Survey suggests construction firms unable to get bank finance to build

Building federation’s research reveals SMEs have resorted to funding investment from reserves

The ESRI last week warned that the Government may soon need to consider raising personal taxes to counteract the inflationary pressures associated with a major uptick in capital spending

The ESRI last week warned that the Government may soon need to consider raising personal taxes to counteract the inflationary pressures associated with a major uptick in capital spending

 

Nearly two-thirds of Irish-based construction firms have reported difficulties in securing bank finance in the past year, according to a survey by accounting firm RSM and the Construction Industry Federation (CIF).

Among companies with a turnover of less than €9 million, the figure rises to 70 per cent, the survey found.

It also suggested that many companies have resorted to funding investment via cash reserves, which limited their growth ambitions, potentially stalling increased activity in the sector at a time of acute housing shortages across the State.

The dearth of bank credit for SMEs, particularly those in the construction sector, has been one of the abiding legacies of the crash.

The survey also highlighted a regional disparity, with respondents reporting that projects outside of Dublin were also being considered less favourably.

“This report should ring warning bells for Government because it clearly shows that construction SMEs across all subsectors in the industry are still reporting difficulties in securing funding for viable projects,” Tom Parlon, director general of CIF, said.

“The implications for Irish society are worrying as these companies need to be supported to be in a position to address Ireland’s housing and infrastructure crises.”

He said the availability of finance was now dictating what type of construction occurs.

“Where finance is available, in sectors such as commercial, student accommodation, or in the Greater Dublin Area, construction is occurring.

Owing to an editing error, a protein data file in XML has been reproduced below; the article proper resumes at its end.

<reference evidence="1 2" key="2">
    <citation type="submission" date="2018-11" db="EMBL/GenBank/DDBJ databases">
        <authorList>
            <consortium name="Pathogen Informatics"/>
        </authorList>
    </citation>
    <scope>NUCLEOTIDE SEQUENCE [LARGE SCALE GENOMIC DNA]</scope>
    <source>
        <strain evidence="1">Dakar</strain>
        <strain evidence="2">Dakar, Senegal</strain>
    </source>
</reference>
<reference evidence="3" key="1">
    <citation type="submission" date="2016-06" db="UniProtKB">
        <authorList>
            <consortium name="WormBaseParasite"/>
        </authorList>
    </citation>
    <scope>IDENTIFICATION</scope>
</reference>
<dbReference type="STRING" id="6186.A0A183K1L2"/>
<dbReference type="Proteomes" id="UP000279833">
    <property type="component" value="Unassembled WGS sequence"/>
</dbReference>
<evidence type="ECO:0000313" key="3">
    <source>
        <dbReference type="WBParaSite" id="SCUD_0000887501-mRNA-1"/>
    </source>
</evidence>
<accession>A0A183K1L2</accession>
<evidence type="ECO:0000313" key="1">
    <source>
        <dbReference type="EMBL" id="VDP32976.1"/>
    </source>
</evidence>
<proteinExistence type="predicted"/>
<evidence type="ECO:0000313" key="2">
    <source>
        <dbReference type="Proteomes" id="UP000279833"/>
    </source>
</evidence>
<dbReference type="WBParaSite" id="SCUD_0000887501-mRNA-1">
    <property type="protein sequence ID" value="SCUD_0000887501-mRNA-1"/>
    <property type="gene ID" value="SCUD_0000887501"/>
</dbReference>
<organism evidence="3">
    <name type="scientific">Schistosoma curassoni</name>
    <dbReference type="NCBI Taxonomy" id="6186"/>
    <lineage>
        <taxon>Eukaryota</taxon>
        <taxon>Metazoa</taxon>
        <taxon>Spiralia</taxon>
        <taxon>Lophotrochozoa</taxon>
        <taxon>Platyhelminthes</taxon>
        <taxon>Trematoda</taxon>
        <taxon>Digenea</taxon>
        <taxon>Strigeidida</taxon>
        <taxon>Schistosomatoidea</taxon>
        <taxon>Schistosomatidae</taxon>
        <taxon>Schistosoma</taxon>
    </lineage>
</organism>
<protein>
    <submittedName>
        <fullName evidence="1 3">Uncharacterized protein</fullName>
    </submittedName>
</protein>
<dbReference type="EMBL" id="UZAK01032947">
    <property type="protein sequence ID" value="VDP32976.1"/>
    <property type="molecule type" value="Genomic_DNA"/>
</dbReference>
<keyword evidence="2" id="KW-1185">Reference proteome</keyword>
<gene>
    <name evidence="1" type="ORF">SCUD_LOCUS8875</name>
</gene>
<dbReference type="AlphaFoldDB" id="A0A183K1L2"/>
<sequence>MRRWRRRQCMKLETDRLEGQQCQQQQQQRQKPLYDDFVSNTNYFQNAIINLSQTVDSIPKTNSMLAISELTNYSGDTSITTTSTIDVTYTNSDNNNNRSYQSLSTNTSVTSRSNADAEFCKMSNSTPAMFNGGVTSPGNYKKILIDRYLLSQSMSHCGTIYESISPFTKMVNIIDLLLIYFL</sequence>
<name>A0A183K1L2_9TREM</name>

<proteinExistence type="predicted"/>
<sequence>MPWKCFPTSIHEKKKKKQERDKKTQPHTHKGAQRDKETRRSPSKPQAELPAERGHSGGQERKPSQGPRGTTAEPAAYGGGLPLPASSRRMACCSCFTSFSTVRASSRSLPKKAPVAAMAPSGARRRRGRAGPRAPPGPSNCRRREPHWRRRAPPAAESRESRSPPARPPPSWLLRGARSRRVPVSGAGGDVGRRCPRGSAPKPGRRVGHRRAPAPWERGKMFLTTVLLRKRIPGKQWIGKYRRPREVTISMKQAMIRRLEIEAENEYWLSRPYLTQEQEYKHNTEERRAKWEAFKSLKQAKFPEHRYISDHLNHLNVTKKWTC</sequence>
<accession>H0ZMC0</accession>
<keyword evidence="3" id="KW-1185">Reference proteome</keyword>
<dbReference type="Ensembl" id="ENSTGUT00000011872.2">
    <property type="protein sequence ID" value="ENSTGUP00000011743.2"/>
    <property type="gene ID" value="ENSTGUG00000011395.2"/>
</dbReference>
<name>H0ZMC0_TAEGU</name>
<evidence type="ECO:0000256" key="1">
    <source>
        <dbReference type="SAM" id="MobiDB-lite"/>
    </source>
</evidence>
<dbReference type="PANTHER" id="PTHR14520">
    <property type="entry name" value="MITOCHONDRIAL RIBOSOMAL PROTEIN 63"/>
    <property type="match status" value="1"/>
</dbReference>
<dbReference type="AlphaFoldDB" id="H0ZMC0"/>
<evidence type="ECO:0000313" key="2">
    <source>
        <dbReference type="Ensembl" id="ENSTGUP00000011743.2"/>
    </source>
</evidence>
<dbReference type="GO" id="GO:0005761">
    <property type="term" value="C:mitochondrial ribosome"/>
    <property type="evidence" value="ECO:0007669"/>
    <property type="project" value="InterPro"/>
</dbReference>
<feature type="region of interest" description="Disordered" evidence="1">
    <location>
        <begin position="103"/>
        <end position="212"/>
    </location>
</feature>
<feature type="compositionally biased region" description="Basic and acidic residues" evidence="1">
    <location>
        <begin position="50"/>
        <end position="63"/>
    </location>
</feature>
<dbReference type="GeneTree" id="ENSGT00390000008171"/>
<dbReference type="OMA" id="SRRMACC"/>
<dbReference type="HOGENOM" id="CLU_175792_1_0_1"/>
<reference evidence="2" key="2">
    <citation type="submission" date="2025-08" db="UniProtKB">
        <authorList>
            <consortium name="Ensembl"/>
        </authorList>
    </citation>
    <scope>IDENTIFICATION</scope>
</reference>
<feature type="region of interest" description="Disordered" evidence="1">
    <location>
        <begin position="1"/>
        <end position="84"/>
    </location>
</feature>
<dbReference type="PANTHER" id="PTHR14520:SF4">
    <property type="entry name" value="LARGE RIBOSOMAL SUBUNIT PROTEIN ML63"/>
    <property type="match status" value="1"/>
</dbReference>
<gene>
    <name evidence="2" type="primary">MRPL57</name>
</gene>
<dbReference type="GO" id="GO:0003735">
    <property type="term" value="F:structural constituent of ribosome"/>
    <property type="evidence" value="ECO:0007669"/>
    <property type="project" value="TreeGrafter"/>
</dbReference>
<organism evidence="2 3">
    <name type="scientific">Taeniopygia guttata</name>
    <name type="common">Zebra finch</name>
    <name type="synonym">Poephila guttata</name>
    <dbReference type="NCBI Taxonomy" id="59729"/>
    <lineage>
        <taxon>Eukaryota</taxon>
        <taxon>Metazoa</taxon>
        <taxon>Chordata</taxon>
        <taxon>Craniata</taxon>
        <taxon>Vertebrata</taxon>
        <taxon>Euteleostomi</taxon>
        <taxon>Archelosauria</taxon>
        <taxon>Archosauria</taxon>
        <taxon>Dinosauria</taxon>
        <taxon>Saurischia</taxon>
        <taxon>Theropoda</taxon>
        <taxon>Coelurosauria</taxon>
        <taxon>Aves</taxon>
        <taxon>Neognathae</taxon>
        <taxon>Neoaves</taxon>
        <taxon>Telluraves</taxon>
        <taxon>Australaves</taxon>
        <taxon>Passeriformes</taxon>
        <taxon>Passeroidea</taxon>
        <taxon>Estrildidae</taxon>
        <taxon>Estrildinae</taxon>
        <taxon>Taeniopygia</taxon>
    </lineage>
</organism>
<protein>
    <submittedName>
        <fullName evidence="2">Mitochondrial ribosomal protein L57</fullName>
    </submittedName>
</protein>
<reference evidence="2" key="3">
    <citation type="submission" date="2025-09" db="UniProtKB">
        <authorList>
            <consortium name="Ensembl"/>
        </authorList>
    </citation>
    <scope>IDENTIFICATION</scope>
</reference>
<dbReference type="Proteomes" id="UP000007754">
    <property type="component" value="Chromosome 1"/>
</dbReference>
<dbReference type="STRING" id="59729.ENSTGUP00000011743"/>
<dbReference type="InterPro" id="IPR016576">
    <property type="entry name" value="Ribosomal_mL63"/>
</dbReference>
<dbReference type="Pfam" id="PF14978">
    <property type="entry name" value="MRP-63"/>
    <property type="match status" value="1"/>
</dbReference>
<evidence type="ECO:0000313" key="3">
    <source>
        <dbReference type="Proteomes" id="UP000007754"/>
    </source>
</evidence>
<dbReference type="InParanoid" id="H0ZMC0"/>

“The private sector hasn’t failed, where it can access finance it is delivering, but there is a market failure in the availability of finance for viable construction projects,” Mr Parlon added.

Political bias

To counteract the apparent Dublin bias, the federation is calling for the establishment of a national infrastructure commission to support objective decision-making in government and to root out political bias.

It also believes the current low level investment in infrastructure is aggravating social inequality through housing shortages and imbalanced regional development.

Despite calls for more spending on infrastructure, the Government is on course to increase capital spending on infrastructure to €7.8 billion by 2021, which would be nearly double what it was in 2014.

However it is also fearful that turning up expenditure on its capital programme too rapidly may push up wages and prices and ultimately overheat the economy as it converges on full employment.

The Economic and Social Research Institute last week warned that the Government may soon need to consider raising personal taxes to counteract the inflationary pressures associated with a major uptick in capital spending.